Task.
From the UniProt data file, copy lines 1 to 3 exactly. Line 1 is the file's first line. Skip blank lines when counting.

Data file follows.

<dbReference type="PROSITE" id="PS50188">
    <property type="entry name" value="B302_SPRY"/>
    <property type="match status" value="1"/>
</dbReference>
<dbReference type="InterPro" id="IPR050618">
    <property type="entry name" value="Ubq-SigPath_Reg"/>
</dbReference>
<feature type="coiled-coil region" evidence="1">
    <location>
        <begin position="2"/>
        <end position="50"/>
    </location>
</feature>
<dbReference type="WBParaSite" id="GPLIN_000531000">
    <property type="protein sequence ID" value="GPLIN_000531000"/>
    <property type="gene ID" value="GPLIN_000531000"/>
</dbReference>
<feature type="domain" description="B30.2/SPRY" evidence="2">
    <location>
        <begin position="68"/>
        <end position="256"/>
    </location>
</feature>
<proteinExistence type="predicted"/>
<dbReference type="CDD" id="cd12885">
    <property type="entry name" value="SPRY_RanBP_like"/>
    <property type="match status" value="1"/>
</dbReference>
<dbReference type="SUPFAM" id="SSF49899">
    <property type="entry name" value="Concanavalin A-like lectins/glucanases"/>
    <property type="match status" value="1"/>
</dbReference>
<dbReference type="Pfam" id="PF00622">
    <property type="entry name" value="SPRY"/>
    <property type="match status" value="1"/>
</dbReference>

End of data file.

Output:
<dbReference type="PROSITE" id="PS50188">
    <property type="entry name" value="B302_SPRY"/>
    <property type="match status" value="1"/>